I love the Xbox. The platform has been a mainstay of mine for a while now. Of all the years I’ve owned one though, I’ve felt a definite shift in games focus, a disturbance in the force if you will. The games that have been coming out have been great, don’t get me wrong, and there’s been platformers, first-person shooters, racers, rpgs and flight games galore, but there seemed to be something missing. When I first saw Power Up, I realised what that missing something was.
Power Up, then, is an all-action side-scrolling shooter. You are the last human being alive, hunted to extinction after being chased through the galaxy by the ruthless Lizard race. Piloting the Prototype Fighter Weapon- F, it’s your mission to exact revenge on the Lizard’s home planet. That’s your story, time to take control of your fighter and lay them to waste. The prologue sets the scene for you and allows you to get used to the control method and your own velocity of movement.
If you’re of a certain age, it’s here you’ll notice a few similarities to some older game classics if you will, only updated, made that little bit better. The graphics for example, are slick, uncluttered and clean. You’ll start off by avoiding debris from the last Earth transport ship and you’ll be faced with fast-moving smaller debris to slower, spinning hulks of metal, all gorgeously rendered. In the next few levels you’ll meet your foe and despatch them in a blaze of laser-fire. The scrolling, even with the multi-layered scenery, is smoother than an android’s bottom and the gameplay itself doesn’t slow down even with the maximum amount of enemy fire and indeed, enemy ships on-screen.
The screen itself is all enclosed nicely by the HUD. This shows you the current state of your weapons, speed, shield, number of ships and which weapon is currently selected. The weapons you start with are all low in power, and there are five selectable basic weapons to choose from, with the bumpers. Lasers fire forward, there is a rear fire, split forward fire, side fire and a curious forward fire that looks really ineffectual. That’s not all you get though. Tap the right trigger, and, if you have any, a double wall of white death spews forth from your Weapon-F, destroying everything in sight.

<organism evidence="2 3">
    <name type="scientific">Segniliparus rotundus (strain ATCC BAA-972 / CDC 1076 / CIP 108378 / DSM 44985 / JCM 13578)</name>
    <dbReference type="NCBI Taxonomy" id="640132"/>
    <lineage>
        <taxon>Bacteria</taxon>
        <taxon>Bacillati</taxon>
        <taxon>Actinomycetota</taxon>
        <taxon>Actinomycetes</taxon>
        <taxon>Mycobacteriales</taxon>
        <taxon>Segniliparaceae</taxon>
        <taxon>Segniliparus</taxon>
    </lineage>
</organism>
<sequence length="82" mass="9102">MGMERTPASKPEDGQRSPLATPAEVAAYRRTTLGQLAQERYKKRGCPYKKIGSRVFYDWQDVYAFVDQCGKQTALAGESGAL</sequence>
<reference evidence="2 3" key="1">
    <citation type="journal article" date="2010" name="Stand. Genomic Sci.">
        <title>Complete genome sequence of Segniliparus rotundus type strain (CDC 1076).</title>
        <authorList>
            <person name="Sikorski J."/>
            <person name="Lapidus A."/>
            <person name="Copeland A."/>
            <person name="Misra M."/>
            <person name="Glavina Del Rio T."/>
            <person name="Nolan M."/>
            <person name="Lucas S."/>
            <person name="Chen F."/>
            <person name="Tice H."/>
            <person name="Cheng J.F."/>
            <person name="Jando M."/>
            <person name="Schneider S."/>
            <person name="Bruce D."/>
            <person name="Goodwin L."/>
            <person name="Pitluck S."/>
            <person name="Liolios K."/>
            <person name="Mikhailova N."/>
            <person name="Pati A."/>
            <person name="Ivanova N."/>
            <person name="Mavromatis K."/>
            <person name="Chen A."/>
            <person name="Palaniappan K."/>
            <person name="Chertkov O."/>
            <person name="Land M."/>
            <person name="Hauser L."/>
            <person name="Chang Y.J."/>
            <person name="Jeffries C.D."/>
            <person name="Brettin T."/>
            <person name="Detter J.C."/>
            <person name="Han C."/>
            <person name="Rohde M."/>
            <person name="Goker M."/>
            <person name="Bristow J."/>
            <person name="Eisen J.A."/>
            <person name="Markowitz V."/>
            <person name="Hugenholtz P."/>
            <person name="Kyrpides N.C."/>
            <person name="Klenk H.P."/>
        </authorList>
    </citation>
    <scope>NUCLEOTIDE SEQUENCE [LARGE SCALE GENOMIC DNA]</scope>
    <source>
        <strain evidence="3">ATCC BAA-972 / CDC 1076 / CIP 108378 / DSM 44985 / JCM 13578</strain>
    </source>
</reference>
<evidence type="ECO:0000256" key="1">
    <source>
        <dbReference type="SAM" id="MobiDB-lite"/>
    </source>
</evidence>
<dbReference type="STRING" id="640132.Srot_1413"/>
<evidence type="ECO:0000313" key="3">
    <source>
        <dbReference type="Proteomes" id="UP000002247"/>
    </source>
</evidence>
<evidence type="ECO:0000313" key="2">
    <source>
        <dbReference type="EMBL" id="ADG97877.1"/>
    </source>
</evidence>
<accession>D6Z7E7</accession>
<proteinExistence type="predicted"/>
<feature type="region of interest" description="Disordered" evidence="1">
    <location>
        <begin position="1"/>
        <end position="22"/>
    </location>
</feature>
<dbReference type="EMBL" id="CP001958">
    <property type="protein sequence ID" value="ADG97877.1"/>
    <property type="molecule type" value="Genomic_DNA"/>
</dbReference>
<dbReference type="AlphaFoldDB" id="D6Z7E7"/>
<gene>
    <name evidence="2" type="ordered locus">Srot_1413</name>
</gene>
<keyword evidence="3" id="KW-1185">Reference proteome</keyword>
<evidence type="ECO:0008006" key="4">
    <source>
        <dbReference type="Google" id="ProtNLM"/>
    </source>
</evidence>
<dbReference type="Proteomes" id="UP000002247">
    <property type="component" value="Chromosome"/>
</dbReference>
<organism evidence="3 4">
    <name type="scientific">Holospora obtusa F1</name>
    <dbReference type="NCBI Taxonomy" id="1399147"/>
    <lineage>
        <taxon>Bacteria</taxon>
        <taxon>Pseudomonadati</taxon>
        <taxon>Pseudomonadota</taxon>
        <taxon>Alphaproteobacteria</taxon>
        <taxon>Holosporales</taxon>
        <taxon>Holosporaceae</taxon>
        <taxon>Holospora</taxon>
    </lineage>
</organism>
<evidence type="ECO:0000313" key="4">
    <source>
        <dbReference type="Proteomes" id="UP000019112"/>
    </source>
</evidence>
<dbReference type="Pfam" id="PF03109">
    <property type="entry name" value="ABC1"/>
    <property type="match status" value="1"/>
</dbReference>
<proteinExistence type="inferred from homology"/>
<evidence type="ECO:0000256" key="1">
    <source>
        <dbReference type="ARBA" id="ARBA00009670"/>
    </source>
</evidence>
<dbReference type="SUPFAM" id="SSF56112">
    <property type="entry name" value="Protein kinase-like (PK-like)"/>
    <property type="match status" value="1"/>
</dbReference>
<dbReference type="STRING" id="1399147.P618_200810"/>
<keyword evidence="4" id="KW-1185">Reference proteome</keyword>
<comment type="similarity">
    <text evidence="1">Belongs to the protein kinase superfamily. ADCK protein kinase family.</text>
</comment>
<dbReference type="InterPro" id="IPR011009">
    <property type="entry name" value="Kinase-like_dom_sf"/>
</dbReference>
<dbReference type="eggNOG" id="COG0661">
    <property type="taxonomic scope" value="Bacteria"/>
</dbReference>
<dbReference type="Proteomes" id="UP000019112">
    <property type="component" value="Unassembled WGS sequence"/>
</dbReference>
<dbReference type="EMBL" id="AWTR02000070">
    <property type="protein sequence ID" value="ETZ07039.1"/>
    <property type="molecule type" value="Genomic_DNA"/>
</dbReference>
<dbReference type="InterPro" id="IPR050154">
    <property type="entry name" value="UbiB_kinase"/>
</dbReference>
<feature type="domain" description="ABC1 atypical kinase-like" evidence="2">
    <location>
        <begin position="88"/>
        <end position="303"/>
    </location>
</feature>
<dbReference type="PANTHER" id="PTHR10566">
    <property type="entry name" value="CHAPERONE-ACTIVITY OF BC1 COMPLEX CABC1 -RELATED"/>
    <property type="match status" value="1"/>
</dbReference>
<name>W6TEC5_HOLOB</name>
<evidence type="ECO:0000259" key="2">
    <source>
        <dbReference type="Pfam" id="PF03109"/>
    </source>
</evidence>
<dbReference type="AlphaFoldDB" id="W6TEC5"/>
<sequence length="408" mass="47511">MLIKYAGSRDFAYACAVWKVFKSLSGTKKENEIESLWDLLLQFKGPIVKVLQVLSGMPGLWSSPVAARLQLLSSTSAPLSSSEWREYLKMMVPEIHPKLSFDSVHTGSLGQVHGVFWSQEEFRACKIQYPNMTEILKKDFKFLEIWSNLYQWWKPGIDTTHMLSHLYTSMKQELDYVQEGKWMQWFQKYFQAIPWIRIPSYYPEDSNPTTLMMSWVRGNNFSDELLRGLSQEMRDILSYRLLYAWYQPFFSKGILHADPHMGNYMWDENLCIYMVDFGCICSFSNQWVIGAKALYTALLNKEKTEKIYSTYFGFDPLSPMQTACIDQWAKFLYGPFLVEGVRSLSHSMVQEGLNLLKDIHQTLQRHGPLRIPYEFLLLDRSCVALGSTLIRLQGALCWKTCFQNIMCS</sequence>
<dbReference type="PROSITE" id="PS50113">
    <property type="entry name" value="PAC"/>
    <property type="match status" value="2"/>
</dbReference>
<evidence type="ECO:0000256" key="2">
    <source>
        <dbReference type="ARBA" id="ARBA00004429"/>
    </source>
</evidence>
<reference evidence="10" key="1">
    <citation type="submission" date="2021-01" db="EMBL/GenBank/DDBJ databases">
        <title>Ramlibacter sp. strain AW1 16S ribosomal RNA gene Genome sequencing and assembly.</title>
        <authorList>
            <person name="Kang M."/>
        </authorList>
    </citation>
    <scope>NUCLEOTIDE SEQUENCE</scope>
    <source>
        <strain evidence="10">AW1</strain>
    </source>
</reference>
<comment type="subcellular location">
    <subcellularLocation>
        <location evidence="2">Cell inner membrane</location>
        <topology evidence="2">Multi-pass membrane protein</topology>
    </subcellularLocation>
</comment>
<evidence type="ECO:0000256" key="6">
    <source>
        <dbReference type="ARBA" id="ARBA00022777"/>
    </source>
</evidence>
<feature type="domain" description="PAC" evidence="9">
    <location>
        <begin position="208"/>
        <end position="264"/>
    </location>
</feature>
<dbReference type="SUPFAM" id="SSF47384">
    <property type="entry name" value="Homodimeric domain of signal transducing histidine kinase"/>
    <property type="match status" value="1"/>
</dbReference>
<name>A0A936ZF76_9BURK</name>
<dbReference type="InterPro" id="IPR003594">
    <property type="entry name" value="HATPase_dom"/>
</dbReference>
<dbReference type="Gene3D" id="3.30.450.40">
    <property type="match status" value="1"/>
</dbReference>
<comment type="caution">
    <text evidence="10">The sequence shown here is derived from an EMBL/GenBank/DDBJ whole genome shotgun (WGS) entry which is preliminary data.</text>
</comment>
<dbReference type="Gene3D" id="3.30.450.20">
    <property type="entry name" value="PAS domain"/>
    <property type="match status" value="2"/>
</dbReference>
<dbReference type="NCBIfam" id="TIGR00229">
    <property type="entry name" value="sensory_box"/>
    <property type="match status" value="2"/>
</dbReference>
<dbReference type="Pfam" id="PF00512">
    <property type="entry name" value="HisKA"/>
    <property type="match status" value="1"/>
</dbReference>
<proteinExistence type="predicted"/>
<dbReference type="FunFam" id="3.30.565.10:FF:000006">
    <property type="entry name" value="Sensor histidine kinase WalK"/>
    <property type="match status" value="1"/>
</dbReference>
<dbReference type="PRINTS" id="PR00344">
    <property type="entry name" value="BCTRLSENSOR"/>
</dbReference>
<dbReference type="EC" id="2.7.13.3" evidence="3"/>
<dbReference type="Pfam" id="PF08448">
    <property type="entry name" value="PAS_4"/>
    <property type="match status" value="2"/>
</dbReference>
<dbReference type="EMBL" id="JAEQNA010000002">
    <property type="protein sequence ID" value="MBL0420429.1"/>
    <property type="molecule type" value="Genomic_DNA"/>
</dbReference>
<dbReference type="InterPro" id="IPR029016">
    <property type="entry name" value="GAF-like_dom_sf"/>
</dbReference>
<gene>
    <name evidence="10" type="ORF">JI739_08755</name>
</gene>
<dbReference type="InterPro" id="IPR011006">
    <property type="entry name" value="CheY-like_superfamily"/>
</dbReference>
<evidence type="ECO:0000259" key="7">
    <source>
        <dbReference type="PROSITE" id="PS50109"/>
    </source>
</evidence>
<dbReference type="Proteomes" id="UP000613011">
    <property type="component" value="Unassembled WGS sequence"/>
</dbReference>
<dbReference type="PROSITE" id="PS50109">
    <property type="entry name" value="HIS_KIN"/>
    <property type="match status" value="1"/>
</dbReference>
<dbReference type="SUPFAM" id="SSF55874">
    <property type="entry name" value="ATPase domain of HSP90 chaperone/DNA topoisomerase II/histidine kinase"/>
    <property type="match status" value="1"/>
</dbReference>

In the heat of the action, when switching weapons and picking up the many power-ups that are available, you’ll get an audible notification of the deed. This is clear, concise and plays well in the game and over the well composed background music. Each weapon has a unique sound too, as well as the all-consuming fireblast. It’s very evident that a lot of attention to detail has gone into each aspect of the game and this hasn’t been lost in presentation or gameplay.
Each weapon and indeed your speed and shield can be upgraded by picking up the regularly floating power-up bubbles that drift seamlessly across the screen. My favourite trick, with many weapons to upgrade, is to upgrade the first one fully, as that laser at full power is devastating, and quickly flick to the next weapon just before picking up the weapon power up. Tricky, but very rewarding if you can pull it off.
So, overall, Power Up is a fantastic little game. There are several chapters to play through, all with end of level bosses to defeat. There are 4 difficulty levels to play through and different ship paint jobs to collect and play with after completing each difficulty or playing for a specific length of time. My only gripes and they are very minor gripes, are that the set of chapters are short, and there is an absence of multiplayer, but this is me being very picky if anything. This will appeal to those who remember the likes of R-Type, X-Out and I definitely see some Battle Squadron and Blood Money influences in there. If you’re ever not sure what the Indie Games Marketplace can offer you, spend a miserly 69p on Power Up and sample some high-end, pick up and play side-scrolling shooter action, because honestly, you’ll kick yourself if you don’t. Power Up is that missing something, a hark back and more than a nod to the side-scrolling shooters of old, and it does it with a cleanliness and a style befitting to be called a classic of its time.